Col. Gentile also strongly objected to the cliche that ‘COIN is the graduate school of war’. He argued that ALL war is very complex. I’d agree but say that while all war is complex the complexity moves further down the chain of command in COIN. A private in a fighting position on the Fulda gap has a limited number of responses to a Mechanized Rifle Regiment bearing down on his position and whatever his individual response is, it’s unlikely to have long lasting strategic impact. That is not true in COIN. A junior enlisted soldier could make a decision which could have serious strategic implications (just ask the soldiers at abu Gharib).
While he didn’t reference it specifically, Gentile seemed to be advocating what was known as a ‘counter-terrorism’ focused strategy. Focus on applying ‘precise military force’ against insurgents without nation building.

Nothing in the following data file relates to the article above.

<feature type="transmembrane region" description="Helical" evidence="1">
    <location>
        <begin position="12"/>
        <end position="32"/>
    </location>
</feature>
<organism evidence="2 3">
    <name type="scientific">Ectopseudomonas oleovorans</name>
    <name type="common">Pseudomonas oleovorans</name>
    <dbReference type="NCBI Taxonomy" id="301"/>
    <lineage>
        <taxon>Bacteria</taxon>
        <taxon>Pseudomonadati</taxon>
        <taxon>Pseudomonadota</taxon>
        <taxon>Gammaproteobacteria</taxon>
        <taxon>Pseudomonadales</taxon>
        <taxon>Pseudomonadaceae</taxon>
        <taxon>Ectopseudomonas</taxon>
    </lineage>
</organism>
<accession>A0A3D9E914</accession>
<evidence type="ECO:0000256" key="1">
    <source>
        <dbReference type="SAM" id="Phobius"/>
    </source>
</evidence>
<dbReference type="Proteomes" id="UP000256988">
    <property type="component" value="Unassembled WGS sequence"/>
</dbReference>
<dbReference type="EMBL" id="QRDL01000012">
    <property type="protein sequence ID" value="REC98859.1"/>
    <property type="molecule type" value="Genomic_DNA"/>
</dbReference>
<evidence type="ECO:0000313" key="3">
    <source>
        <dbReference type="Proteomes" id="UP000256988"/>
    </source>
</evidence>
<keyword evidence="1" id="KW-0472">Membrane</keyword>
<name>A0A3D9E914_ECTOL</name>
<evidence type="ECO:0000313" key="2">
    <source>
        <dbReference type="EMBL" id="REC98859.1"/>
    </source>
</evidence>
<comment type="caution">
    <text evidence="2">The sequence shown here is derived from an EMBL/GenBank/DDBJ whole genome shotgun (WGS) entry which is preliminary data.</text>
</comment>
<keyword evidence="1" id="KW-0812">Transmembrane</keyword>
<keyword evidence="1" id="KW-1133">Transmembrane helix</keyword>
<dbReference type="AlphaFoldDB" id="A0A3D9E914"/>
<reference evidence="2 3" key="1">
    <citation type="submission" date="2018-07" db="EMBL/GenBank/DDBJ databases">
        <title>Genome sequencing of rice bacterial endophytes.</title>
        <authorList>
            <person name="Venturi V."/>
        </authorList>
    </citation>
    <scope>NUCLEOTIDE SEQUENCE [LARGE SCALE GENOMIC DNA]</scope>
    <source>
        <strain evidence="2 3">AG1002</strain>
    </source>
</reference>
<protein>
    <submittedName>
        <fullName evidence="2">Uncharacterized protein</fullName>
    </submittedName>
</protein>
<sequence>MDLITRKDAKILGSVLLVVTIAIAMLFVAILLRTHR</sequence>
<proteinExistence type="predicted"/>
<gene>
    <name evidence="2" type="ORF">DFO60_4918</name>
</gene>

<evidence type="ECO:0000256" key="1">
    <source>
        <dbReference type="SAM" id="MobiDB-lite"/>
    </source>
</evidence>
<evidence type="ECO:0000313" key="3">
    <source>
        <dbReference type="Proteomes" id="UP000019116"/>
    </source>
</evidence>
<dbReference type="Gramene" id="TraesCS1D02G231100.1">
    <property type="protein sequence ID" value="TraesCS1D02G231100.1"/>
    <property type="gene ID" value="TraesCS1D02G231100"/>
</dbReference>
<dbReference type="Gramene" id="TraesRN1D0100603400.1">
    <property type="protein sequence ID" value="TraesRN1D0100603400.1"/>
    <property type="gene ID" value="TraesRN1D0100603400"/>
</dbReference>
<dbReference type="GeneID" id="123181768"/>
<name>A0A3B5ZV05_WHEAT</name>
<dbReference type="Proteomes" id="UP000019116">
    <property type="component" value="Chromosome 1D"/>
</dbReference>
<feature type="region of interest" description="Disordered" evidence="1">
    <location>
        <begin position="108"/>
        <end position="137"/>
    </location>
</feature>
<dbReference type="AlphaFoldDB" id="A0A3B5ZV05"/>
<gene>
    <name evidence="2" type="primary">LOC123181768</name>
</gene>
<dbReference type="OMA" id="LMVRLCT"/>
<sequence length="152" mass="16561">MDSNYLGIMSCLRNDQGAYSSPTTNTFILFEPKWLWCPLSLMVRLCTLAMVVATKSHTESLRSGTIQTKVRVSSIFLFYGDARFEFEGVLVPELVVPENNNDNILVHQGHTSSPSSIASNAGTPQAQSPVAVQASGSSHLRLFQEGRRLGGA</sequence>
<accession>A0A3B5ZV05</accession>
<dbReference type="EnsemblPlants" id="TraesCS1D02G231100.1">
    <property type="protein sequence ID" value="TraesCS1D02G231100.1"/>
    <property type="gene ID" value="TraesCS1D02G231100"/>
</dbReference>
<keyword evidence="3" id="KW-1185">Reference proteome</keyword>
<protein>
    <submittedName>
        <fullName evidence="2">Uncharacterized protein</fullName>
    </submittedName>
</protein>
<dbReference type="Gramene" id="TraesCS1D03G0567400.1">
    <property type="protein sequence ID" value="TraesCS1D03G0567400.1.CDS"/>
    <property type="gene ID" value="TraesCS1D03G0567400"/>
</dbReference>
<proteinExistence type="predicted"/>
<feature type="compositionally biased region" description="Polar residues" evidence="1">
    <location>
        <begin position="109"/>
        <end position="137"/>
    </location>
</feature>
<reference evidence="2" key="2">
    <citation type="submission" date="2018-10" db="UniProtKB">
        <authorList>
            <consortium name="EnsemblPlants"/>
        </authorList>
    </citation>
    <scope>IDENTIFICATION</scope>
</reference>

His argument suffered from (at least) two significant flaws:
He never really defined ‘precise military force’ and how many wedding parties can get nuked while still using the term unironically. And if you’re going to abandon the whole ‘nation-building’ (or population centric…they AREN’T synonymous terms as one questioner pointed out) approach how exactly is one to develop the intelligence gathering capability that will allow one to do that precision targeting?